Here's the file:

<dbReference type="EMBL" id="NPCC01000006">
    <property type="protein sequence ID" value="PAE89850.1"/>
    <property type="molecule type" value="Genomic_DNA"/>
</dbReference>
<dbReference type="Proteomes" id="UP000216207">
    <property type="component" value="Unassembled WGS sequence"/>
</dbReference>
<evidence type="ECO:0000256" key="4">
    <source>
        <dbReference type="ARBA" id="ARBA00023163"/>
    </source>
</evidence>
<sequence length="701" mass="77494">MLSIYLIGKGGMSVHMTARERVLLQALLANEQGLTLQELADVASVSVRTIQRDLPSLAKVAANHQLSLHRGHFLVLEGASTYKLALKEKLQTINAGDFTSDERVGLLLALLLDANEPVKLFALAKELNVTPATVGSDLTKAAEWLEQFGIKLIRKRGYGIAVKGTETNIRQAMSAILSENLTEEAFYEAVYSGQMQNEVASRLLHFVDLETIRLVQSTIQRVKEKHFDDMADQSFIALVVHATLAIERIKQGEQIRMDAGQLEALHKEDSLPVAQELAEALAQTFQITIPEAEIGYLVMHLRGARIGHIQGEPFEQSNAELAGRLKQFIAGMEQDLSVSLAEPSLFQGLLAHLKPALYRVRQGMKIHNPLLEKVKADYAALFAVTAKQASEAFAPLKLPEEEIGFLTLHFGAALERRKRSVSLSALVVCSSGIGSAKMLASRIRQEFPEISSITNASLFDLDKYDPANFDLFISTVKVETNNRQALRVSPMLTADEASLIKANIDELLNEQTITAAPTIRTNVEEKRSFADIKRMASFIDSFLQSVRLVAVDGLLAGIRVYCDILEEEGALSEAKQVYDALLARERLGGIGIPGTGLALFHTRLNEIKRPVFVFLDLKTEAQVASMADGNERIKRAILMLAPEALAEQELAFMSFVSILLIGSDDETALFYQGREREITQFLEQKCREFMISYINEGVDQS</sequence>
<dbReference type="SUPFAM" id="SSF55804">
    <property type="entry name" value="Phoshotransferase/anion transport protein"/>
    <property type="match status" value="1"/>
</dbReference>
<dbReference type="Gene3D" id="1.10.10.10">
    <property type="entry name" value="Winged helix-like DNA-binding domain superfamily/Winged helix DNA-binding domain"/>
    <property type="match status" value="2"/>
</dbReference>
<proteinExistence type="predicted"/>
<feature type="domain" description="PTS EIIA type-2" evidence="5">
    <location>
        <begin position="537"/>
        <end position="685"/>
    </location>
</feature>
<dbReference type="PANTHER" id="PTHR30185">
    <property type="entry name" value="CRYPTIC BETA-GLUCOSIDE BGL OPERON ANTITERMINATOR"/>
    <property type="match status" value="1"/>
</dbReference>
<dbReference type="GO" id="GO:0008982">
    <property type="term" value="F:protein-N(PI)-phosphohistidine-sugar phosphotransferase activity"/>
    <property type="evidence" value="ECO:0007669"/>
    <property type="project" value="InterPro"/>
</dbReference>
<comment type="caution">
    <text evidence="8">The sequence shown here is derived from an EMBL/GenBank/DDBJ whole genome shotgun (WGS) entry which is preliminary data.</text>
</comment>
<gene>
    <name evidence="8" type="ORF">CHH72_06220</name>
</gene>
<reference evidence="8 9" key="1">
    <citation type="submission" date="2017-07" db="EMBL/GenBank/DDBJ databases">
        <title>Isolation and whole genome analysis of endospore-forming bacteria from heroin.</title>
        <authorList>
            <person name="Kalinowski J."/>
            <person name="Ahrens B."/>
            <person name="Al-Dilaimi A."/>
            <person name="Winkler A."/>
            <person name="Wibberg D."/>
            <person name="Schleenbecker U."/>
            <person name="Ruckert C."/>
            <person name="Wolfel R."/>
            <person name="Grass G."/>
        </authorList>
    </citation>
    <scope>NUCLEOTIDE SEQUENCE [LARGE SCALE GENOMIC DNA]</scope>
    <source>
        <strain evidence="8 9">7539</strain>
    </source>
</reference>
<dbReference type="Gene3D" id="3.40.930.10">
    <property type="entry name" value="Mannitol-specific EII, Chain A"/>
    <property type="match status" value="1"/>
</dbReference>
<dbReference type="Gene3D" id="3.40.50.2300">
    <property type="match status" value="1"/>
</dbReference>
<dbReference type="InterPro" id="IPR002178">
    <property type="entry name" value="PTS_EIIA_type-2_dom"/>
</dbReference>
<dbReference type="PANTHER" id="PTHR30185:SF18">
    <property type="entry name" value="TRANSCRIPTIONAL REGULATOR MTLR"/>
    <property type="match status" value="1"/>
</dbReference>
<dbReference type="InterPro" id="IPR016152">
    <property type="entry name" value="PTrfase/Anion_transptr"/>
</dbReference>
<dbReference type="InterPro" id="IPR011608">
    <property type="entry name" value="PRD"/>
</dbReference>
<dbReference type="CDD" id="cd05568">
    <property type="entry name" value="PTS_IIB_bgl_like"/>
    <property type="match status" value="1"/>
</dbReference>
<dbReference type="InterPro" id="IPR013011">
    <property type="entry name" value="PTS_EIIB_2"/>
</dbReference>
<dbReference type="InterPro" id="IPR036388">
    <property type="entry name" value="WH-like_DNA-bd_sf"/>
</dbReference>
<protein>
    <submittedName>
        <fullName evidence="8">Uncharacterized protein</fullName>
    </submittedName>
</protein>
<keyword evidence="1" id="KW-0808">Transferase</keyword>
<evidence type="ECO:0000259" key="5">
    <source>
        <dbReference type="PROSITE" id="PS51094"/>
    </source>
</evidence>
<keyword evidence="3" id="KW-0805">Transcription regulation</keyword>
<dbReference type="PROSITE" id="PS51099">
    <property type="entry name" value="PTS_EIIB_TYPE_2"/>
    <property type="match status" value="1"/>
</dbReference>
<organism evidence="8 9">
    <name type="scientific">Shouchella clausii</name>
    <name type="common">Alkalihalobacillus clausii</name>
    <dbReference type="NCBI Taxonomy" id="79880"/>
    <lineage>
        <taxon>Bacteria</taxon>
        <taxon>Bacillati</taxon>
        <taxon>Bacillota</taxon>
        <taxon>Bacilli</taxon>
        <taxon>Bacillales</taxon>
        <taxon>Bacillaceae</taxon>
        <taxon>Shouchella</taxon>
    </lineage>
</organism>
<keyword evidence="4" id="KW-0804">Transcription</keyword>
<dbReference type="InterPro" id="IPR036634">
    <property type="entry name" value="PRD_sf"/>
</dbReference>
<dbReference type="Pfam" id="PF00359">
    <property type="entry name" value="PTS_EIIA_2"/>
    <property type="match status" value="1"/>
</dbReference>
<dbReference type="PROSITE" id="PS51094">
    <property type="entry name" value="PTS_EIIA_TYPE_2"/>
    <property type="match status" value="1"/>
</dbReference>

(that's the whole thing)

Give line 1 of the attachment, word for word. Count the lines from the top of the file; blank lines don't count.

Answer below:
<dbReference type="EMBL" id="NPCC01000006">